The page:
Singer-songwriter Liz Phair emerged on the music scene in 1993 with her debut album Exile in Guyville, a sharp, boundary-breaking work that established her as a feminist pioneer for its uninhibited and raw female point of view. Phair, now 52, has just released her memoir, Horror Stories, which discusses her evolution as an artist—including the fact that she, like so many other women, had to face #MeToo experiences on her climb to success.
Phair admits she didn’t initially want to write about these moments. “I’m in a different place in my life, I’ve worked out my life in such a way that as a mature woman I don’t feel unsafe a lot of the time,” she explains in an interview with the Associated Press. “But I had to go back and think about all the traumatic things that had happened to me. And it made me angry and it made me embarrassed and it made me ashamed. And I didn’t want to deal with that. But isn’t that probably like a lot of women? And so, I tried to do it.
“There are things that I have either not told anyone about, or tried to compartmentalize and put on a shelf,” she continues. Once I started opening up all the boxes of memories, I really just wanted to throw them out of the closet on the floor, like, ‘And this one, and this one, and this one.’”
Phair acknowledges she is not alone in this mindset, suggesting that many ambitious women kept silent in order to keep working in male-dominated fields. “We never told how bad it was. We wanted to work in the male work world. We wanted to participate in society. And I think the price of that, at the time, was not being too disruptive.”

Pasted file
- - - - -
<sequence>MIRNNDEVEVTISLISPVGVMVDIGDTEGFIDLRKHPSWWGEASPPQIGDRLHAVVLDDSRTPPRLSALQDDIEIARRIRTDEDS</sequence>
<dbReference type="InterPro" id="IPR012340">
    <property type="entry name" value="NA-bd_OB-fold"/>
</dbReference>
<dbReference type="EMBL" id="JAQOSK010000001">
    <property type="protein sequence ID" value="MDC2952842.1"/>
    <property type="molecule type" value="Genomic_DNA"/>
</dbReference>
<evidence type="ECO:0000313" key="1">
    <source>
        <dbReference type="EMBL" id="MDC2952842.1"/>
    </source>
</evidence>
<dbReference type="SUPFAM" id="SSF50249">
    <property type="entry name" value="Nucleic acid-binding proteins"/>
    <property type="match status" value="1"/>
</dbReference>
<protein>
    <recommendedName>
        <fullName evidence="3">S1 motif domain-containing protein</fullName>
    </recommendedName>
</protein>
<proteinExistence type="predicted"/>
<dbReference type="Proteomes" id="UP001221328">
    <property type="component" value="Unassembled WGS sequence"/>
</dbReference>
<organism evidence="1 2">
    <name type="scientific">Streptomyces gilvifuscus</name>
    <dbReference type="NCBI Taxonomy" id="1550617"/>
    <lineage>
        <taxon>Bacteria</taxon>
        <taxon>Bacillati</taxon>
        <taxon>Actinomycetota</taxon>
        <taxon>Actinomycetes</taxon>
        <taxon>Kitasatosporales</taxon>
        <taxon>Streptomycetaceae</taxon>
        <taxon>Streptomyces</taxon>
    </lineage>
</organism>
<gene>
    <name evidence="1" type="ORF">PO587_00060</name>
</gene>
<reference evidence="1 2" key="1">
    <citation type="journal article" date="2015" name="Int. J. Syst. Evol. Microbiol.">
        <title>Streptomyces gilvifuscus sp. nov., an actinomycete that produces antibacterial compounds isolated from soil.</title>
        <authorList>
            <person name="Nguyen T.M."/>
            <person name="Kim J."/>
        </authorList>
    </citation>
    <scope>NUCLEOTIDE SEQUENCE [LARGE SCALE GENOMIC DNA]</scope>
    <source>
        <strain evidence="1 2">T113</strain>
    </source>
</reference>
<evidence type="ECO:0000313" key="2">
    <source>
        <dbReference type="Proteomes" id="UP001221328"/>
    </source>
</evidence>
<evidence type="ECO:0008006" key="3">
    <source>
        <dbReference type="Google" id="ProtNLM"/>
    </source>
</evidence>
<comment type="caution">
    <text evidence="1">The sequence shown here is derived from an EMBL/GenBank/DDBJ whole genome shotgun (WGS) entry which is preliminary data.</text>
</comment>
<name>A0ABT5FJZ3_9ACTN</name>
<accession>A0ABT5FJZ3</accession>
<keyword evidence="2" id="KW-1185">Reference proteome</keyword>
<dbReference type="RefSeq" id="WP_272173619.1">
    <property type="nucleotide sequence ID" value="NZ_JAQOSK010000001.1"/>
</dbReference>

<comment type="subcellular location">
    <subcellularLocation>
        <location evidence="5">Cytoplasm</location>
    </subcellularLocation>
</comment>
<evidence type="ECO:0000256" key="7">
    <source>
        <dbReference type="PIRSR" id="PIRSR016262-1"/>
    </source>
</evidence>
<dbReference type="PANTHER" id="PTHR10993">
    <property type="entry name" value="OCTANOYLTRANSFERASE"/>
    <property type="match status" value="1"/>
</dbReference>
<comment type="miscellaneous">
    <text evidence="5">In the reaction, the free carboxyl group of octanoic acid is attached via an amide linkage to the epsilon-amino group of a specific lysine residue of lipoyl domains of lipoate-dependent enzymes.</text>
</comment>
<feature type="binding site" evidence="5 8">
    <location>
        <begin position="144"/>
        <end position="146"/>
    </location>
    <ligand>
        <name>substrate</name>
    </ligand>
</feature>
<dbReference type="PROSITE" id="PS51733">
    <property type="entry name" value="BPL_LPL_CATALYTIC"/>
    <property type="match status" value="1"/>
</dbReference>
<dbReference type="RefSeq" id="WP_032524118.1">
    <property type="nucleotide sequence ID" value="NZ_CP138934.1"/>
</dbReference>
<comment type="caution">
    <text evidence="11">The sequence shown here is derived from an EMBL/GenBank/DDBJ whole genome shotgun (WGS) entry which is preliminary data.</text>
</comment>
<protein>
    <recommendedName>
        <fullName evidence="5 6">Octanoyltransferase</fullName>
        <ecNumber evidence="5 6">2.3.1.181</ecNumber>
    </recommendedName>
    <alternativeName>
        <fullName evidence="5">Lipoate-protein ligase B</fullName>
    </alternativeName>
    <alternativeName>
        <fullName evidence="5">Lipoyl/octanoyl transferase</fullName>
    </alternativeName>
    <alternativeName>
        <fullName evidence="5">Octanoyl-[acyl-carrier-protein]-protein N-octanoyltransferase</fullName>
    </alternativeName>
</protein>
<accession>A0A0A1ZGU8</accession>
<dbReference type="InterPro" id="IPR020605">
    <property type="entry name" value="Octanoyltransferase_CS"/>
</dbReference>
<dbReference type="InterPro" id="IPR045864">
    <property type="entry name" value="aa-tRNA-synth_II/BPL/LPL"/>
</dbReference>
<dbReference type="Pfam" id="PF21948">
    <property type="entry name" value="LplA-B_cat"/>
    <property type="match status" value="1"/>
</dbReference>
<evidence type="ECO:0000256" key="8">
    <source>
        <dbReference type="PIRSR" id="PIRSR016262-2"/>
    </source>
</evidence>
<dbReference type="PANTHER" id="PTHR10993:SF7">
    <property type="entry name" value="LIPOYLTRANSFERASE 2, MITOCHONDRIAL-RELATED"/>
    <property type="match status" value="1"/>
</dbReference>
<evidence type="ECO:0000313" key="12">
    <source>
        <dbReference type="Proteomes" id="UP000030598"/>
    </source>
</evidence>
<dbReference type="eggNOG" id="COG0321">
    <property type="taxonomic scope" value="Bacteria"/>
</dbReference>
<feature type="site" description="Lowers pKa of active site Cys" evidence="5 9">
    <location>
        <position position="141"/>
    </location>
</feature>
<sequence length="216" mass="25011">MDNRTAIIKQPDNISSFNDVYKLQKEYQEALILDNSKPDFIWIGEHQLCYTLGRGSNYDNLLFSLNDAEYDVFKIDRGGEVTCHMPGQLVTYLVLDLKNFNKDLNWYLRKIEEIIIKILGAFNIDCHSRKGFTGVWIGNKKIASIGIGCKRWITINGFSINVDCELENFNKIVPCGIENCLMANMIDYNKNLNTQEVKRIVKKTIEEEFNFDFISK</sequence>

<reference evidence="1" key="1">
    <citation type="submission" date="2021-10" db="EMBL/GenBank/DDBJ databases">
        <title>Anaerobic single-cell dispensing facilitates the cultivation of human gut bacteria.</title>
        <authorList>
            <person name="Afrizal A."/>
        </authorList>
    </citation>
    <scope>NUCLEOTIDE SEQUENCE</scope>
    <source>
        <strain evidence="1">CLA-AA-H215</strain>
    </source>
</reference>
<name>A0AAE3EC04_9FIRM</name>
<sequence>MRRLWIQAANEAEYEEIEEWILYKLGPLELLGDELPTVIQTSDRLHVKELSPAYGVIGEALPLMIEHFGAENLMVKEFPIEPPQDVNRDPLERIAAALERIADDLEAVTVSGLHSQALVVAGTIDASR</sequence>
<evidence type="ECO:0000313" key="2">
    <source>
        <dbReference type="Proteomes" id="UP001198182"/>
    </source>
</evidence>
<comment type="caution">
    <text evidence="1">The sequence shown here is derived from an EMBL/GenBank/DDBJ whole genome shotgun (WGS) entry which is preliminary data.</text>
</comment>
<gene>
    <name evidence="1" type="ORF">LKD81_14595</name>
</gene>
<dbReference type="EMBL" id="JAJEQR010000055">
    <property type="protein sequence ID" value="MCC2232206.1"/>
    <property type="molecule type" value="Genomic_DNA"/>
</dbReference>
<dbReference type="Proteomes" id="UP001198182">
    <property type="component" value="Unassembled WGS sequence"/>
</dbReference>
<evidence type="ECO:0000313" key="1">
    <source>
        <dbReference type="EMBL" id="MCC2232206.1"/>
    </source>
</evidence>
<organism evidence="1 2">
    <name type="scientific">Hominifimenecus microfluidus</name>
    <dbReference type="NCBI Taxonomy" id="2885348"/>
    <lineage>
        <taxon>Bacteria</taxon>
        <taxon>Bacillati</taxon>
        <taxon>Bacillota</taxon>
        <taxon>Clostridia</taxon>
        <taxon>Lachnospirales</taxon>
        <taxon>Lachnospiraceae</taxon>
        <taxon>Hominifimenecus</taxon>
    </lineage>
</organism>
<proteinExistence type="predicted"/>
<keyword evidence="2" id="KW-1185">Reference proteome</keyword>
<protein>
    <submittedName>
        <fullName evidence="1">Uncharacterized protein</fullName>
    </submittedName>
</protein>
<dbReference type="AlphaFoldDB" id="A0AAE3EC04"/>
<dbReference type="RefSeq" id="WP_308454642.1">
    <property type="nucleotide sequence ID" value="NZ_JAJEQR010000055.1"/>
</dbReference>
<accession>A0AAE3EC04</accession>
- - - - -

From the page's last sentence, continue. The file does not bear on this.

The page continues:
The singer believes this is an issue that still is requiring broad attention. “Everybody’s got their #MeToo fingerprint. I don’t think there is a woman in America who hasn’t experienced it,” she relates.
“It’s an overwhelming problem and I think when people say this ‘#MeToo thing’ has gone out of control—I don’t think so. I think this needs to be systemically dealt with.
“It is a big wave, but because of how heartbreaking and unfair and unjust the circumstances are for many people…the wave needs to break over everyone.”
In addition to her book, Phair has also released her first new song since 2014, “Good Side,” on which she reunited with Exile in Guyville producer Brad Wood.
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